Bulk molding compounds (BMC) and sheet molding compounds (SMC) are known for being lightweight and creating long-lasting products. Ongoing research is leading to new uses for these materials in more demanding environments and applications. Molding compounds can now be formulated for low-density applications, car exteriors and outdoor applications. Traditionally, these materials needed to be coated or painted when exposed to outdoor environments. But today, formulation design considerations can minimize or even eliminate the need for coating. This allows the physical properties and intrinsic color of the compounds to be used in products without the additional step and cost of coating.

Outdoor Degradation

Molding compounds are susceptible to many outside elements, including heat, freeze/thaw, moisture and UV light. These elements degrade the compound both cosmetically and physically. Cosmetic changes include chalking, color fading and fiber-glass bloom. These changes, while only cosmetic, can make the product appear inferior in applications such as tactile panels on sidewalks or electrical box covers. Physical changes can affect the tensile, flexural and impact properties of the product. To overcome these issues, outdoor exposure resistance needs to be included in choices made during the selection of raw materials and formulation of the BMC/SMC.

Formulation and Design

When formulating molding compounds for outdoor exposure, choosing the right components is the first step. However, it is important not to look solely at each component, but how they interact as a whole. Each component in BMC/SMC can exhibit different weathering resistance, especially the resin, filler, thickener, glass fiber and pigment.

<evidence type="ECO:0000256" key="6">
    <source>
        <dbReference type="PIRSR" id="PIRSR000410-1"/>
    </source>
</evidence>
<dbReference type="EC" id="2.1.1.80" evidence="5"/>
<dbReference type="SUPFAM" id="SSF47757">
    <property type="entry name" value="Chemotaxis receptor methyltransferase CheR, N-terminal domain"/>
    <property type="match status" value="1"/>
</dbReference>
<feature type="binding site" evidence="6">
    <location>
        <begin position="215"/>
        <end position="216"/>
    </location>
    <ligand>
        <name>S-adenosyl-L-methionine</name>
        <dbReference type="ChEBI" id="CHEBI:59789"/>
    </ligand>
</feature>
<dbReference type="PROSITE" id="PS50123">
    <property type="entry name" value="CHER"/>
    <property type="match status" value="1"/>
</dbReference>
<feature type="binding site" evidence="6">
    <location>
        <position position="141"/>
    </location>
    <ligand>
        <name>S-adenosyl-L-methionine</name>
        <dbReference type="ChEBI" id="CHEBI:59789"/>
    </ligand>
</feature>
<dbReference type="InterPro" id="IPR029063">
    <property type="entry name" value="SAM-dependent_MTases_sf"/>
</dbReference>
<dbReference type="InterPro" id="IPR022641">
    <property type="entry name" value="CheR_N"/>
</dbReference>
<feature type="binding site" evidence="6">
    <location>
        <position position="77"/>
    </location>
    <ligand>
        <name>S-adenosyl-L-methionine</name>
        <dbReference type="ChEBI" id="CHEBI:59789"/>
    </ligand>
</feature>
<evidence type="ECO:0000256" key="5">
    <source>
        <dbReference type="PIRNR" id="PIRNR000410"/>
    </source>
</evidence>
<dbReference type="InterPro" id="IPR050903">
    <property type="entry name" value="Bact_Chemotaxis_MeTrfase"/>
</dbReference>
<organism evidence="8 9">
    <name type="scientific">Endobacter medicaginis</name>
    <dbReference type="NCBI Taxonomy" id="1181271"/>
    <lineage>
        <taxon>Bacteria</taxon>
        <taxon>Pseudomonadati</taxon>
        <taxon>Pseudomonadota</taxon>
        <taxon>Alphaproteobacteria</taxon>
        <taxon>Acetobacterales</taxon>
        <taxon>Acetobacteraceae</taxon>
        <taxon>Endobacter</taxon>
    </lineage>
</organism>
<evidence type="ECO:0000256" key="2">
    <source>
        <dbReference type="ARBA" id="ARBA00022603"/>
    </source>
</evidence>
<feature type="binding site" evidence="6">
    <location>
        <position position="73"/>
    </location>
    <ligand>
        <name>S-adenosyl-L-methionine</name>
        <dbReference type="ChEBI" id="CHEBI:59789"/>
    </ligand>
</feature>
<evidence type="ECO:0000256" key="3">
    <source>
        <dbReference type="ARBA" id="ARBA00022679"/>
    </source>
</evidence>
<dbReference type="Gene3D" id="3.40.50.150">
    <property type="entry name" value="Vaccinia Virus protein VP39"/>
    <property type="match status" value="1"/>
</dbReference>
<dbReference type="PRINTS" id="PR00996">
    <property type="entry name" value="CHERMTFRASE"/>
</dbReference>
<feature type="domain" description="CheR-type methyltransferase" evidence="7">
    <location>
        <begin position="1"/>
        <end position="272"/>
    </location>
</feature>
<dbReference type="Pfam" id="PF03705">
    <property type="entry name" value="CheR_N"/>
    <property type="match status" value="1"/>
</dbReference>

Resin chemistry is a good place to start considering how your finished molding compound will perform outdoors. Isophthalic and maleate-based resins typically perform better in weathering than orthophthalic-based unsaturated polyester resins. Vinyl ester and aromatic epoxy resins generally are not known for their weathering resistance, but stabilizer packages can improve them. Aliphatic epoxies weather very well compared to their aromatic counterparts and are a good choice for outdoor applications. Resin producers also manufacture specialty resins with tailored chemistry that have superior UV resistance. Filler choice also contributes to or detracts from weathering resistance of a molded compound. Aluminum trihydrate, for example, is superior to calcium carbonate.

In addition, glass fiber selection also affects how BMC/SMC performs outside in large part because of the sizing on the glass fiber, which serves as the bonding interface between the compound and the glass. If the sizing degrades in weathering that interface becomes compromised, leading to poor performance. Bisphenol-A sizing chemistries exhibit poor resistance to weathering and can lead to detrimental performance of the BMC/SMC in outdoor applications.